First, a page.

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NFL Combine Returns To Indianapolis

Last updated on Thursday, February 21, 2013

(INDIANAPOLIS) - The football world has again descended upon Indianapolis for another NFL Combine.

Players, coaches, scouts and others will watch players work out, run drills and take tests to find out who to draft in April.

Workouts start on Saturday with Tight Ends, Offensive Linemen and Special Teams. Sunday will be Quarterbacks, Running Backs and Wide Receivers. Defensive Linemen and Linebackers will have their workouts on Monday and Defensive Backs round out the workouts on Tuesday.

The events include the 40-yard dash, the marquee event of the combine. Auburn's Bo Jackson recorded time of 4.12 in the 1986 Combine held in New Orleans is the fastest since records have been kept. The other events are the Bench press, Vertical jump, Broad jump, 3 Cone drill, and the Shuttle run.

Some of the players to watch this year include Defensive Tackle Sharrif Floyd of Florida, Guard Chance Warmack of Alabama, LSU Defensive End Barkevious Mingo and Quarterback Geno Smith of West Virginia.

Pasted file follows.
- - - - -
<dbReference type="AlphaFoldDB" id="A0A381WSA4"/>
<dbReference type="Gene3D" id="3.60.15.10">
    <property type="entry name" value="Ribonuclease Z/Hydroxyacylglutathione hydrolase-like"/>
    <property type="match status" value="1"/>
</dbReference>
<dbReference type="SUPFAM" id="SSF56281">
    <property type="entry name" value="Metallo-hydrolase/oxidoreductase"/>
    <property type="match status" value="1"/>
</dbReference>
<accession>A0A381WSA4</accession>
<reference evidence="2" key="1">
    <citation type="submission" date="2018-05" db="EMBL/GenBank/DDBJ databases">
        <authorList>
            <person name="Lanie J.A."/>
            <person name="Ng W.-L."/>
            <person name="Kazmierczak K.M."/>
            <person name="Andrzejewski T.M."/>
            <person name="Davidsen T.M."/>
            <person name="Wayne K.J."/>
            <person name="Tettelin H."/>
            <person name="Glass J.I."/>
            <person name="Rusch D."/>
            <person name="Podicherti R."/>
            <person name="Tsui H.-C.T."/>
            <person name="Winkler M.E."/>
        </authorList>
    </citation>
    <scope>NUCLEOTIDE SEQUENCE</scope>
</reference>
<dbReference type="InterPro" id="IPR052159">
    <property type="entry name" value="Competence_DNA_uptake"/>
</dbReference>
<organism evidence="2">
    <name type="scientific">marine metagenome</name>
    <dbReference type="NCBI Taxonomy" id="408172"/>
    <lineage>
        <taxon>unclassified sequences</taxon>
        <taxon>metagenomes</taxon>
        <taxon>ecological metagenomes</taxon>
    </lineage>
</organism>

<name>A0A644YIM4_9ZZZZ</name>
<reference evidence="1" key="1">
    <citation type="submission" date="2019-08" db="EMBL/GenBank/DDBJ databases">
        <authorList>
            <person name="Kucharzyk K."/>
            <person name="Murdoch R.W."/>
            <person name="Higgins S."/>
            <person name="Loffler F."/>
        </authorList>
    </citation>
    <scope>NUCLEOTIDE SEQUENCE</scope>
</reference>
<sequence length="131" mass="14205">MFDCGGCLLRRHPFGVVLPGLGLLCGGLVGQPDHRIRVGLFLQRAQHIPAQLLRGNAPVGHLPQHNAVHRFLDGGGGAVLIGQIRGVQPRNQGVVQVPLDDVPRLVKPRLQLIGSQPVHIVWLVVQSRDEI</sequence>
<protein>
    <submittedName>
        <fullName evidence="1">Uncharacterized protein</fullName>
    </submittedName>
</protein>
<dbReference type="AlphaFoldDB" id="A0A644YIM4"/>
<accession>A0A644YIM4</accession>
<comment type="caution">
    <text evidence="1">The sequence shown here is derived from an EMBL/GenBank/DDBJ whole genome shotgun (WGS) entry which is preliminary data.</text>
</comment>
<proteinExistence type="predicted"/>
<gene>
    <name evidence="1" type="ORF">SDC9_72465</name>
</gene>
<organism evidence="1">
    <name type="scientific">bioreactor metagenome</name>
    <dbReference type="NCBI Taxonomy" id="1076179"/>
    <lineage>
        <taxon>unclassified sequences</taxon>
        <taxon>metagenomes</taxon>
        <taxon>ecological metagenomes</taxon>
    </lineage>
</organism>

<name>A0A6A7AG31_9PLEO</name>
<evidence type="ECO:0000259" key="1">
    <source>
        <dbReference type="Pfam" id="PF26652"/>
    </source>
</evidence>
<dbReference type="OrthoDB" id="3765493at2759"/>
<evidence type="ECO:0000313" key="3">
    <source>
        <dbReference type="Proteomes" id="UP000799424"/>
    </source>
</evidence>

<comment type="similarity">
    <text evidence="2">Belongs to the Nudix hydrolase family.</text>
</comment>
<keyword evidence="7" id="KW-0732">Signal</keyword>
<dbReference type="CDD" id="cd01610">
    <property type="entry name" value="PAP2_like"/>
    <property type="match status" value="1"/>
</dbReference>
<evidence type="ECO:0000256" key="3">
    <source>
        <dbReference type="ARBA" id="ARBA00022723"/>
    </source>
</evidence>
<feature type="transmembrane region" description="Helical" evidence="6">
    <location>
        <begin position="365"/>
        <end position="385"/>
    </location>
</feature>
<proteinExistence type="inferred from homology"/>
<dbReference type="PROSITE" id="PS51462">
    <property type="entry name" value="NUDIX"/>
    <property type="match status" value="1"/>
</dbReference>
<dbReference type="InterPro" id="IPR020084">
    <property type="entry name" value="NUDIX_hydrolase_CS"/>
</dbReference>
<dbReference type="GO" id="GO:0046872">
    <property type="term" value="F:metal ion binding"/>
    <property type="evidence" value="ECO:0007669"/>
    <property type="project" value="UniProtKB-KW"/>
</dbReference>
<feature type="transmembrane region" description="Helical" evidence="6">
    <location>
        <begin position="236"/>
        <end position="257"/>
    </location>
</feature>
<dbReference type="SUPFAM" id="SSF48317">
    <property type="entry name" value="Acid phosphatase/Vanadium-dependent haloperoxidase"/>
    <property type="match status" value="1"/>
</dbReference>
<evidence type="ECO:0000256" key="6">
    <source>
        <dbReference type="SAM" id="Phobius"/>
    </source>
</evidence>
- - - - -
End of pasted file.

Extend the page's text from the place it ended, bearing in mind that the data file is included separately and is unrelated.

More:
The general public is not allowed inside Lucas Oil Stadium for the Combine, but the events are shown on NFL Network. The Combine has been held in Indianapolis since 1987.

Athletes To Undergo Wonderlic Test

As the NFL Combine begins in Indianapolis, players will be taking the Wonderlic test. It's a short-form IQ test and Charles Wonderlic, CEO of Wonderlic, Incorporated which publishes the test, says it gives standardized metrics which college degrees or grades don't give. He says it gives players the opportunity to demonstrate their individual level of problem solving skills.

Wonderlic says no other test comes close to the predictive power of the Wonderlic test. He says it can predict how far one can go educationally and how quickly one learns and how well they can see contingencies and adapt to new situations.

The NFL will conduct the test in conjunction with others this year.

While many have criticized the purpose of the test, Wonderlic says the question shouldn't be about the test itself, but whether IQ is relevant to performance on the football field.

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